As part of its iPhone 4 review, AnandTech took an in-depth look at the iPhone 4’s antenna and its signal issues, finding that “cupping the bottom left corner and making skin contact between the two antennas does result in a measurable difference in cellular reception,” but adding, “RF is a strange beast.” According to the review, standard signal strength for a UMTS 3G phone can range from -51 dBm—standing underneath or extremely close to the tower—to -113 dBm, the lowest amount of signal the phone can have before disconnecting entirely. Interestingly, AnandTech found that the iPhone 4’s bars map signal differently than one might expect, with more than 40% of the range of possible signal levels—from -99 dBm to -51 dBm—reported as five bars. The four bars indicator begins at roughly -99 to -101 dBm and three bars at -103 dBm, with two bars extending down to -107 dBm, and one bar covering all signals lower than that.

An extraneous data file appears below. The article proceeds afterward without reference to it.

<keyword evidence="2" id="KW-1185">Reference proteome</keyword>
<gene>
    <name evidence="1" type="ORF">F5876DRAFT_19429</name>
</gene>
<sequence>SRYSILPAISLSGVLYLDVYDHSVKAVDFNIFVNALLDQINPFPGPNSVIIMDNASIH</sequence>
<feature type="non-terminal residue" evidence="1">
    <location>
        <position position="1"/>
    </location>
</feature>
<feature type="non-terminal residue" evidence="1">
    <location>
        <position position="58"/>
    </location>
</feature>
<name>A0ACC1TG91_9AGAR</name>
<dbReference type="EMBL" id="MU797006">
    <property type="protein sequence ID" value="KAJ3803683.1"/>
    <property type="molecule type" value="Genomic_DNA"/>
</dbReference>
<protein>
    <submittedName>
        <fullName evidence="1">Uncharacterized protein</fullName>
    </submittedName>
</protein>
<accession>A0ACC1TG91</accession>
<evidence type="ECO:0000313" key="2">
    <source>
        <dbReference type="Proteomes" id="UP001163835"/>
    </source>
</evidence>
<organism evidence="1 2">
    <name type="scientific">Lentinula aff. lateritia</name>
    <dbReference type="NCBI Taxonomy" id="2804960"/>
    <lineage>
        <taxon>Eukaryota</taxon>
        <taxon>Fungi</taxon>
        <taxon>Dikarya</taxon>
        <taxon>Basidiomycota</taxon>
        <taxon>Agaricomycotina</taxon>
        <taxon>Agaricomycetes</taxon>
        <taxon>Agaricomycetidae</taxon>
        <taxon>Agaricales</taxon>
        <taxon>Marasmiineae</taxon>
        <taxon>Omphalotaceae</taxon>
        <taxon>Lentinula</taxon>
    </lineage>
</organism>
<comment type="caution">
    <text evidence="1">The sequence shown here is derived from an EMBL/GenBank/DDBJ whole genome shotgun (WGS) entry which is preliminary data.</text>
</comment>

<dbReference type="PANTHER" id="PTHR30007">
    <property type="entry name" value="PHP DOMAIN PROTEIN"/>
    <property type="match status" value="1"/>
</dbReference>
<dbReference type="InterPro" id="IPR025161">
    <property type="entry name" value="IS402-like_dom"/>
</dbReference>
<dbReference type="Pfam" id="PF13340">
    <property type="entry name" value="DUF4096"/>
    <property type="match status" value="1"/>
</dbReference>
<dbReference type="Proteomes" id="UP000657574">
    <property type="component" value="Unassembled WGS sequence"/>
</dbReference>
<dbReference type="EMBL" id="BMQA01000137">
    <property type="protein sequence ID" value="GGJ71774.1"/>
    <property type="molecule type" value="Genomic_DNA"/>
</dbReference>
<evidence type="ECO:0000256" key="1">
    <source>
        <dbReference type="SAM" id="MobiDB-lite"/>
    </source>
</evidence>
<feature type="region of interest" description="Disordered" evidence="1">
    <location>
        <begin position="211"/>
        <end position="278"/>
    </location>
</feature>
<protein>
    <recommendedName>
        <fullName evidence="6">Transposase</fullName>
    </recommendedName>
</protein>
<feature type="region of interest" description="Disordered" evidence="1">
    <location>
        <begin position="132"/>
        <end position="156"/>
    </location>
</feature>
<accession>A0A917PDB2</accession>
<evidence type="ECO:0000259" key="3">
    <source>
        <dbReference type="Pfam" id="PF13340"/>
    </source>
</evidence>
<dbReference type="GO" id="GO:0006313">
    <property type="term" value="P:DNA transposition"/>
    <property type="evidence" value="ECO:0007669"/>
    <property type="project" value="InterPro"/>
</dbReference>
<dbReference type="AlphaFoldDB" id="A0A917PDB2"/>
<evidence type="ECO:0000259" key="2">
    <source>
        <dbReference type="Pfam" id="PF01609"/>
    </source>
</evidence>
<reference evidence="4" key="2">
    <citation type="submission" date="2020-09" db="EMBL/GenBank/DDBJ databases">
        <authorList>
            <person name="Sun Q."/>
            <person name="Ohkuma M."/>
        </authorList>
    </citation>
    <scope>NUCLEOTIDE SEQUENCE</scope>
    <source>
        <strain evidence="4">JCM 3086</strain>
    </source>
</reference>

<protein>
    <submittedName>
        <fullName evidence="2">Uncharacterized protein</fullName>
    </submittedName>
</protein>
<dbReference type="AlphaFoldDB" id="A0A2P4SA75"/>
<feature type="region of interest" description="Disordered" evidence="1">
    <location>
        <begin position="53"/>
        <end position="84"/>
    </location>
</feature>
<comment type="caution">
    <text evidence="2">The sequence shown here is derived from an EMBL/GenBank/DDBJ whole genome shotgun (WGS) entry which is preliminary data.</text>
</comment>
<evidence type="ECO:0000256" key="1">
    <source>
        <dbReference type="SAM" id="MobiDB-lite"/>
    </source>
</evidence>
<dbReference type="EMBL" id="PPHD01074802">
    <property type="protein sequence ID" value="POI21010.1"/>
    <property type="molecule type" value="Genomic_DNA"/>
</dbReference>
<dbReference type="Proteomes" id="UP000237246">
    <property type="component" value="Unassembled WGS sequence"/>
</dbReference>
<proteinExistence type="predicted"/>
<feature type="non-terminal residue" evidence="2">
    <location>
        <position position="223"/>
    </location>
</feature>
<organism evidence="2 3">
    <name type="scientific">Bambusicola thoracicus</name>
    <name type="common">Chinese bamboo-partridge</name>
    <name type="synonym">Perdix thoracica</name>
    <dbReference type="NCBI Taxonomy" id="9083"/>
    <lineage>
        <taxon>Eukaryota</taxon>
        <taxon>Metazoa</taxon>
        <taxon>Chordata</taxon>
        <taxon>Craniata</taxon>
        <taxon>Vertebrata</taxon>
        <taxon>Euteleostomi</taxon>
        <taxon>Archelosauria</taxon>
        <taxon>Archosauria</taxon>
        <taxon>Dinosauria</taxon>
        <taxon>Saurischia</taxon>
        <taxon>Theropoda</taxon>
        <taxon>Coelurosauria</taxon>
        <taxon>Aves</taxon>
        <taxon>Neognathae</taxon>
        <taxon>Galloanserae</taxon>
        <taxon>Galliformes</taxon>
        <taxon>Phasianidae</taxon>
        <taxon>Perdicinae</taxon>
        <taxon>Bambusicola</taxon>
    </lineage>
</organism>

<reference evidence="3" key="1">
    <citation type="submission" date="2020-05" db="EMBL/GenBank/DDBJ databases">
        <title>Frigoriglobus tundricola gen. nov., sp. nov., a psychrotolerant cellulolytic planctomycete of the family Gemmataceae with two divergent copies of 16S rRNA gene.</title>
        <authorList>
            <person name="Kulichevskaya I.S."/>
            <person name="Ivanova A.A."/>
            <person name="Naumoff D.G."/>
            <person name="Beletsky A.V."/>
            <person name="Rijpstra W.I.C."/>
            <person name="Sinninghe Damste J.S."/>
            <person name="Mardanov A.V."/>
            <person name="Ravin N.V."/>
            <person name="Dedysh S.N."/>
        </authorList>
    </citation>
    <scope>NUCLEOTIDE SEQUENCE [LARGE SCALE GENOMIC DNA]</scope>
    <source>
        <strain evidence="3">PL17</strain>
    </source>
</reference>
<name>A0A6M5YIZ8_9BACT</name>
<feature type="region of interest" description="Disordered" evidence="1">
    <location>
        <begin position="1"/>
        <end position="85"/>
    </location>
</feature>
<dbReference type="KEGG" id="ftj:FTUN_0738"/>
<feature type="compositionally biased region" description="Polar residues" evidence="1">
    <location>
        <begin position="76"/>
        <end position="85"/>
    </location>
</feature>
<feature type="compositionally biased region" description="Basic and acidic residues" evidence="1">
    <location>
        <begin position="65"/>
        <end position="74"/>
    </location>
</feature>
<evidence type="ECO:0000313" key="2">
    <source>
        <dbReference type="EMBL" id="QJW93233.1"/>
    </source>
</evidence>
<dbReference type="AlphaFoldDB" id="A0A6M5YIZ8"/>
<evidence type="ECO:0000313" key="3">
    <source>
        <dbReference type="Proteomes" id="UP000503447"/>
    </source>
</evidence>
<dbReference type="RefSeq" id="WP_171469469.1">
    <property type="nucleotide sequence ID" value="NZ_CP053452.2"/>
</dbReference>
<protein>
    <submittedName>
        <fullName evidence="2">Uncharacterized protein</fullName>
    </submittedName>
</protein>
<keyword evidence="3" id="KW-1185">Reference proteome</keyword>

Based on AnandTech’s tests, the iPhone 4 exhibits a maximum signal drop of 24 dBm when held in the left hand and crossing the black strip at the bottom with the palm. When held naturally, but without making contact with the open palm, a drop of nearly 20 dBm was seen; when held naturally inside a case, that number dropped to 7 dBm. For comparison, the iPhone 3GS experienced drops of 14 dBm, 1.9 dBm, and 3.2 dBm, while the Google Nexus One scored losses of 18 dBm, 11 dBm, and 8 dBm, respectively. Despite the drops, the review finds that the iPhone 4’s antenna is actually improved from the iPhone 3GS, with the new handset showing an improved ability to perform calls and receive/send data when at the one bar signal level, and when encased, it was able to find and/or hold on to a signal in spots where the iPhone 3GS failed to find to do either.